Parking authority to save $400,000

The Pittsburgh Parking Authority is ending four of its five contracts with Alco Parking, the North Side company that has had ties to the city for more than a decade.
ppa.jpgThe authority will let the contracts expire Sept. 30 in a series of moves it says will save it $400,000 a year in management costs, said Ralph Horgan, executive director.

The authority plans to take over management of garages at Mellon Square, Ninth and Penn, and Smithfield and Liberty. A lot on Second Avenue also is to be closed at some future date to make way for construction of the Grant Street Transportation Center, which will replace the Amtrak station near the David L. Lawrence Convention Center. Alco's contract to manage the Third Avenue Garage ends Oct. 1, 2006.

Horgan said the authority will save $200,000 it pays Alco annually in management fees and another $200,000 by having fewer managers running the garages.

"Our goal here is to try to save as much money as we can in our operating budget," Horgan said. "We think we can achieve that by taking those facilities in-house."

The move is coming now, he said, because authority-anticipated revenue is down, mainly because the city's increased parking tax -- from 31 percent to 50 percent -- has caused a decline in the number of people parking cars Downtown.

"I think they're faced with some financial hurdles," said Alco Parking President Merrill Stabile. "We're disappointed with how they're facing those hurdles, but there's nothing we can really do about it."

Horgan said the change has nothing to do with Alco Parking's performance. People who park in the lots likely will not notice the change, he said.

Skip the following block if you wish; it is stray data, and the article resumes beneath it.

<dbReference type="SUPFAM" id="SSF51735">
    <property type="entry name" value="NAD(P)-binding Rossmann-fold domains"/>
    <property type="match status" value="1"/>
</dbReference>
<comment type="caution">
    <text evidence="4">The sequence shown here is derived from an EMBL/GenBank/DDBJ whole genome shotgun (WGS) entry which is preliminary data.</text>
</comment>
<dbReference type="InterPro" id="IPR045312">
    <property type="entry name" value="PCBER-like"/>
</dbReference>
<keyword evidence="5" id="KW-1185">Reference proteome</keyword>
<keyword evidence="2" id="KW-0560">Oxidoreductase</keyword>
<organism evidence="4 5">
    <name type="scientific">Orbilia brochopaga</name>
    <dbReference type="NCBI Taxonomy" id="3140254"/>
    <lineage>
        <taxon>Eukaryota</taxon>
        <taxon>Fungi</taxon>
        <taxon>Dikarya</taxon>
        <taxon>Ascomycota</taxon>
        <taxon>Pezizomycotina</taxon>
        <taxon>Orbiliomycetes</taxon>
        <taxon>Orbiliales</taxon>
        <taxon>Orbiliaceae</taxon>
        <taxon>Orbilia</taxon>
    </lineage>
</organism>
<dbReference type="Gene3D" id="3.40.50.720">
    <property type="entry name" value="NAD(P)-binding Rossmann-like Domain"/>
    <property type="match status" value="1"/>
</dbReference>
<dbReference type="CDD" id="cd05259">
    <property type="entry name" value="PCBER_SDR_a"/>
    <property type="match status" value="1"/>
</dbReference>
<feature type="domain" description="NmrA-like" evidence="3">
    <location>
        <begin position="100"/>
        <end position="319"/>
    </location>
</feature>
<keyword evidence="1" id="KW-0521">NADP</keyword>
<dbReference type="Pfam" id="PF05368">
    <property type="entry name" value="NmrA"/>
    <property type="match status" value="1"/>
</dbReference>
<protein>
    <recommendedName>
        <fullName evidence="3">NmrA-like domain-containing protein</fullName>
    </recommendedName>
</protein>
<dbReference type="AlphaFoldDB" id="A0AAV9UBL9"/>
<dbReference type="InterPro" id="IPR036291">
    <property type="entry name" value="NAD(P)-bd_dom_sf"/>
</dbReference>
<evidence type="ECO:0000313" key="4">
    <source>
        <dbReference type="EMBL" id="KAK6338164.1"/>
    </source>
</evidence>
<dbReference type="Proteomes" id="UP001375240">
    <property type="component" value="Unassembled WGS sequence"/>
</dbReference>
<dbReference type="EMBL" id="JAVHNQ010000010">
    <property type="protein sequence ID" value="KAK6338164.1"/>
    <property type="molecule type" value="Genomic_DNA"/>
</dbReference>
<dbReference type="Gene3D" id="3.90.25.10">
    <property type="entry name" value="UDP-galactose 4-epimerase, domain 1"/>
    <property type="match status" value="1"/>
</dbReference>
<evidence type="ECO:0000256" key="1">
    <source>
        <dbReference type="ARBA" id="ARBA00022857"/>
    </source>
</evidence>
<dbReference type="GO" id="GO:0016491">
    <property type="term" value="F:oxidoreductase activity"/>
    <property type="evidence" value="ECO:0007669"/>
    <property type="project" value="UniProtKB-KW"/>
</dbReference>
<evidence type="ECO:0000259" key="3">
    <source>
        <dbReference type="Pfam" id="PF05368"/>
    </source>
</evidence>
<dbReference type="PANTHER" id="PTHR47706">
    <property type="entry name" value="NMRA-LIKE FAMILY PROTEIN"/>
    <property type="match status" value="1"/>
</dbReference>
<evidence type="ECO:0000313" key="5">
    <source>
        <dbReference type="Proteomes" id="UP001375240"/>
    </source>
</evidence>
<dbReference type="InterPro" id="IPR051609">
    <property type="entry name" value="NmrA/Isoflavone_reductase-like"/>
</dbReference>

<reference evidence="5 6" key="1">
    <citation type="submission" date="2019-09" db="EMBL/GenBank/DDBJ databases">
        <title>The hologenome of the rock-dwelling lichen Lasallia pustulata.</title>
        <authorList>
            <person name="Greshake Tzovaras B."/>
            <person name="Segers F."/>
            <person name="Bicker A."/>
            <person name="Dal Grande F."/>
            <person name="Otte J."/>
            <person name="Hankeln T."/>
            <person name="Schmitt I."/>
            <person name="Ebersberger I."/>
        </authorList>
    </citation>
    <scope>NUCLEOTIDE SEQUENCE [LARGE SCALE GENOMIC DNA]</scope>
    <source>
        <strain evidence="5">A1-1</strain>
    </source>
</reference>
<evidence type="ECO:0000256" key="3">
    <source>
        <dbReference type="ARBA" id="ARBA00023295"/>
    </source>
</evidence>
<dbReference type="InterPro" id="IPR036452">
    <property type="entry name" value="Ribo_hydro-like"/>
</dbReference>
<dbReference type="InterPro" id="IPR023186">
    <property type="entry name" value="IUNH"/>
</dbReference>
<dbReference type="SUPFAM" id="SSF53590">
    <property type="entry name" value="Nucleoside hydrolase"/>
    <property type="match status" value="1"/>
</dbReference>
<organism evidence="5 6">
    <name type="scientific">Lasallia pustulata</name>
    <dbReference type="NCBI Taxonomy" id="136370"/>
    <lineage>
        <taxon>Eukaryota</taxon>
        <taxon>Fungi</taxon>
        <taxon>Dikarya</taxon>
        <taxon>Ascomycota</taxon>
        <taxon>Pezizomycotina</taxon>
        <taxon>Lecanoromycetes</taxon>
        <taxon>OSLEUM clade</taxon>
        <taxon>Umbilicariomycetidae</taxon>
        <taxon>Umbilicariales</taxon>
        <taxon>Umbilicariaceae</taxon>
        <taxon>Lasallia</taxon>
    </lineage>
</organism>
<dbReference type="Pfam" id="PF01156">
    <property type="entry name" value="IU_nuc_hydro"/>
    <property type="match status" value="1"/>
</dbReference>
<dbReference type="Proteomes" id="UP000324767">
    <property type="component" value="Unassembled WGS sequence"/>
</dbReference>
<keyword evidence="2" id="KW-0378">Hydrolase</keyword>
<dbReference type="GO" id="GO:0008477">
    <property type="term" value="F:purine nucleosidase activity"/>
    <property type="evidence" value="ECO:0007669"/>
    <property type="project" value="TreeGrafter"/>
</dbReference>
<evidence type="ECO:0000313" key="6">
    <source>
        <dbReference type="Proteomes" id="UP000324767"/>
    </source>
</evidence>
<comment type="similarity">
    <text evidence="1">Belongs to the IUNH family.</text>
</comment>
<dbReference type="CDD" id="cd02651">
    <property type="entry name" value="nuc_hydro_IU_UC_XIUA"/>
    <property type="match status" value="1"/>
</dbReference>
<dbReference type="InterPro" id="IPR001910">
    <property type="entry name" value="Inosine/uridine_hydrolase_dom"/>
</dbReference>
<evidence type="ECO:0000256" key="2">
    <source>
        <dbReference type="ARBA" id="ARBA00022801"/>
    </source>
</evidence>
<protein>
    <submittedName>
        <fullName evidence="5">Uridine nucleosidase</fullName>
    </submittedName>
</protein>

"Things have gotten extremely difficult for us with the parking tax," Horgan said.

Because of the increased tax, the authority raised rates in February to compensate for expected lost business. The higher rates have generated $3.6 million in new revenue. But the authority used nearly $3.5 million of the take to pay the city the increased tax, Horgan said.

"A rate increase that would have added $3.6 million to our bottom line has really just gone up the street to the city," Horgan said.

The three garages offer a combined 2,000 spaces.

Ending the Alco contracts will help the authority balance its $32.2 million 2005 budget for the year starting Oct. 1, Horgan said.

City Council increased the parking tax in January to help ailing Pittsburgh balance its 2004 budget.

Booting Alco Parking from the three garages is the authority's latest cost-cutting move. It has terminated three non-union employees, switched some full-time positions to part-time, eliminated pay raises for non-union workers and increased the employees' share of health-care payments.

What's not known is how many of the roughly 40 union employees working at the three garages will lose their jobs.

All employees at authority lots belong to Teamsters Local 926. At the three garages, Alco Parking employs the union workers and receives payroll reimbursements from the authority.

The union workers have job protection for a year if they choose to work for the authority after the management change.

Marc Dreves, business agent for Teamsters Local 926, said after a year, some will continue working, but have to accept unpopular shifts or locations. An undetermined number of others will lose their jobs.

The employees could opt to continue working elsewhere for Alco Parking, but face the same uncertainty, he said.

The Parking Authority generates $13 million to $15 million annually for the city's budget, from parking taxes, ticket fines and a lump sum payment from parking fees, Horgan said.
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